The simplified procedures established under FAR Part 13 are designed to promote efficiency and economy in contracting, and to avoid unnecessary burdens for agencies and contractors, where, in cases like this, the value of the acquisition is less than $150,000. See FAR § 2.101; see also 10 U.S.C. § 2304(g)(1). When using simplified acquisition procedures, agencies are only required to obtain competition to the “maximum extent practicable.” 10 U.S.C. § 2304(g)(3); FAR § 13.104; B&S Transport, Inc., B‑407589, Dec. 27, 2012, 2012 CPD ¶ 354 at 2. In a simplified acquisition, an agency can limit a solicitation to a brand-name item when “the basis for not providing maximum practicable competition is documented in the file [in accordance with FAR § 13.106-1(b)] or justified when the acquisition is awarded using simplified acquisition procedures.” FAR § 11.105(a)(2)(ii).

Under FAR § 13.106-1(b), contracting officers may solicit from one source if the contracting officer determines that the circumstances of the contract action deem only one source reasonably available (e.g., urgency, exclusive licensing agreements, brand name or industrial mobilization).” FAR § 13.106-1(b)(1). In such cases, we review the decision to limit the procurement to a brand-name for reasonableness. See Critical Process Filtration, Inc., B-400746 et al., January 22, 2009, 2009 CPD ¶ 25 at 3.

Here, the agency’s J&A, issued in accordance with FAR § 13.106-1(b) and posted on FedBizOpps, explains that the contemplated one month contract will “provide uninterrupted software maintenance from a previous contract” and will “follow-on to the existing contract.” Id. According to the J&A, the agency is experiencing delays related to the on-going effort intended to competitively award a contract consolidating all of the major command emergency mass notification systems, and that “it would be extremely difficult and costly to transition to a new product” while waiting for the completion of the consolidated effort. Id. In this regard, the J&A further explains that if the agency were to change to different software, it “would have to retrain the field on the use of a different product and possibly change the configurations of the servers supporting this application.” Id.

Based on the agency’s J&A, the RFQ was intended to serve simply as a short‑term bridge contract to allow the agency to maintain the status quo while working toward the competitive award of a longer term consolidated emergency notification system solution. In light of the anticipated competitive award and the associated delays in the award of that contract, the short duration of the requirement contemplated by the RFQ, and the potential disruption and costs associated with shifting to an entirely new software platform, we have no basis to conclude that the agency acted unreasonably in limiting the solicitation to the AtHoc brand-name software system.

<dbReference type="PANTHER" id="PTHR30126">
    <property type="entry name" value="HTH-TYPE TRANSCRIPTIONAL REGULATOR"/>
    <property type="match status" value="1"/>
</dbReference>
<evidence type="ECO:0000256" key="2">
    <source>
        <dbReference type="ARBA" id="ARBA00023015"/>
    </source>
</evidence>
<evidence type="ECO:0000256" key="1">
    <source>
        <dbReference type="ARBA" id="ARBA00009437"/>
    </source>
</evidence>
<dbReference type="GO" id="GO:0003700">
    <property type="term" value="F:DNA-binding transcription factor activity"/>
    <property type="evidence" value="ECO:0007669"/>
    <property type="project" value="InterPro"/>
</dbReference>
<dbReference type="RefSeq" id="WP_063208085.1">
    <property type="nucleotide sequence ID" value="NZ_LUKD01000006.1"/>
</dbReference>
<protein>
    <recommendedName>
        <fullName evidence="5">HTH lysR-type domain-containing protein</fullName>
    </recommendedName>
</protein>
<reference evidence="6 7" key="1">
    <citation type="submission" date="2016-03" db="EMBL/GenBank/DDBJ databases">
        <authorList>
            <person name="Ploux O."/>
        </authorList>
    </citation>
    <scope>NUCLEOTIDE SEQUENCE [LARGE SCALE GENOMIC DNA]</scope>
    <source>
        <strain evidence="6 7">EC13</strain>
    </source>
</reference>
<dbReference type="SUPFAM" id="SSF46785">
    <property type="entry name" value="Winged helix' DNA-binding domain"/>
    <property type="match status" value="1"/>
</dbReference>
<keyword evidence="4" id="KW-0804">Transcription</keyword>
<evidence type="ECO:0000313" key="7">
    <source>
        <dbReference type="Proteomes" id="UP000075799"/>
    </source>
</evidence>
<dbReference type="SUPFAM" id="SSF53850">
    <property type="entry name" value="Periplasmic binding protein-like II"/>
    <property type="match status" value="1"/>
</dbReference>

The protest is denied.

Susan A. Poling
General Counsel

[1] Initially, the RFQ called for a one year performance period. It was amended on August 2, however, changing the period of performance to one month. AR, Tab 2, Amendment, at 1.

[2] The simplified acquisition threshold is $150,000. FAR § 2.101.

[3] The agency advised our Office that the contract was completed on September 8.

[4] The protester also argues that the solicitation was flawed in other respects. The protester is not a registered AtHoc seller, however, and, in light of our determination that the brand-name restriction was reasonable, the protester is not an interested party to pursue these other issues. Under our Bid Protest Regulations, only an “interested party” may maintain a protest; an interested party is an actual or prospective bidder or offeror whose direct economic interest would be affected by the award of a contract, or the failure to award a contract. 4 C.F.R. §§ 21.0(a)(1); 21.1(a) (2013). Where a firm would not be in line for award in the event its protest is sustained, that firm lacks the direct economic interest necessary to maintain a protest. PAE Gov’t Servs., Inc., B‑407818, Mar. 5, 2013, 2013 CPD ¶ 91 at 3.